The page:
Devereux trio fights Dresdner race case

A trio of Devereux Chambers barristers are battling it out in a £10m racial discrimination employment tribunal over a City banker who claims that he was forced out of this job because he was not German.


A trio of Devereux Chambers barristers is battling it out in a £10m racial discrimination employment tribunal over a City banker who claims that he was forced out of this job because he was not German.

Millionaire Malcolm Perry, the former managing director and global head of fixed income at Dresdner Kleinwort in London, told the tribunal that his superiors wanted to “turn it back into a German bank”.

Perry was made redundant after several senior non-German employees left the bank. His redundancy followed rumours that a merger between German insurance giant Allianz and Dresdner’s corporate finance and investment arm was on the cards.

The tribunal heard from Perry that his boss Steve Bellotti had been told by Allianz board member Paul Achleitner that the merger was being delayed because they were having difficulties finding a suitable German for the role of chief executive.

Perry said that the restructuring plans left non-Germans nervous about their futures and subsequently led to Bellotti reorganising the capital markets team with employee Bill Fish.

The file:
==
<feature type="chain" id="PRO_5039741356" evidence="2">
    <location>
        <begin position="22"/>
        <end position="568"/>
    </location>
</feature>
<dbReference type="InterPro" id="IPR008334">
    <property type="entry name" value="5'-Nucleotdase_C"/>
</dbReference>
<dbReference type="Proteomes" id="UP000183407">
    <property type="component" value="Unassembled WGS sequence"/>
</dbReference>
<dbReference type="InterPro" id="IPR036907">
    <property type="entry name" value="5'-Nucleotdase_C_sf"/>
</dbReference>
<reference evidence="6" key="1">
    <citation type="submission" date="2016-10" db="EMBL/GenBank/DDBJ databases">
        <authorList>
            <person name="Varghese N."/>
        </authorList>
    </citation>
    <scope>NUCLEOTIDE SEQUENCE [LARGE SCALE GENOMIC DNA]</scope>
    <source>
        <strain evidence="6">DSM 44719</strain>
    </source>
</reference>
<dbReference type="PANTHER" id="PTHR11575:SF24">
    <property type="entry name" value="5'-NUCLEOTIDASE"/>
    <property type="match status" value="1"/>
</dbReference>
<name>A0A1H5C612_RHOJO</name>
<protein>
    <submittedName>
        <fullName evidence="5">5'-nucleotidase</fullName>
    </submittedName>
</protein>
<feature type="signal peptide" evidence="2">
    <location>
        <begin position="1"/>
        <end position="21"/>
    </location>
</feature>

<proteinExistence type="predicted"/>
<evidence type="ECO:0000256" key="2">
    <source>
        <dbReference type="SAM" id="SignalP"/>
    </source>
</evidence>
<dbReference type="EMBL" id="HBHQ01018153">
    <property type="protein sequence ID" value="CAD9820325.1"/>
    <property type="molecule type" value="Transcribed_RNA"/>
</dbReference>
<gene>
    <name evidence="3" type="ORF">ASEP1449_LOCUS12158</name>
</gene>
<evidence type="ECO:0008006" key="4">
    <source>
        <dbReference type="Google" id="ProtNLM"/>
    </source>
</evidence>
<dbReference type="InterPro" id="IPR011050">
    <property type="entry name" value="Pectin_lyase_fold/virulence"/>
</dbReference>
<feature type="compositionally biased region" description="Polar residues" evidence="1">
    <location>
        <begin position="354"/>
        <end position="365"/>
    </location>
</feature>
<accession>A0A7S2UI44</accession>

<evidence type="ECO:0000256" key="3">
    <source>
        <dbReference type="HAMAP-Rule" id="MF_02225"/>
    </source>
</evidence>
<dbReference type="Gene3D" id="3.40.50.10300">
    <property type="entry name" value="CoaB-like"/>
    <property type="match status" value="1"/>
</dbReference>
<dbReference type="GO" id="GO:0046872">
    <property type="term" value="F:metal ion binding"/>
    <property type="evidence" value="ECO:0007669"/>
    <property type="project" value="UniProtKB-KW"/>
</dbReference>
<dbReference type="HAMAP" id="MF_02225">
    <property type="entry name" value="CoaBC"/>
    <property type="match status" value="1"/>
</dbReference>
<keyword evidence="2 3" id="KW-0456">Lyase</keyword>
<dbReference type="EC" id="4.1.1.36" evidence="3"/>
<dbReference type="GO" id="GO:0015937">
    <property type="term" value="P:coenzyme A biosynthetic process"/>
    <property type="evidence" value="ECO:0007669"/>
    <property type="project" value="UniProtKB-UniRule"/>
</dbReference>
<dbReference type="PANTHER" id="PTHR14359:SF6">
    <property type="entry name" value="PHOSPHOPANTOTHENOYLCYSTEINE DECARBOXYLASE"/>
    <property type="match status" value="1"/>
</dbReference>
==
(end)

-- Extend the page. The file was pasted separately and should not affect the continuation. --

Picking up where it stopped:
Fish, although British, is “regarded as German” as he spent many years in Germany and speaks the language fluently, Perry told the tribunal.

Perry said that from this point on he was “marginalised” and that he, along with another colleague, were suddenly excluded from certain key deal approvals.

The hearing, which is expected to last three weeks, continues.

Devereux’s trio includes Ingrid Simler QC, who is leading for Dresdner, and junior Akash Nawbatt. The duo was instructed by employment partner Katie Clarke from McDermott Will & Emery.

Barrister Bruce Carr is acting for Perry and was instructed by employment partner Daniel Naftalin from Mishcon de Reya.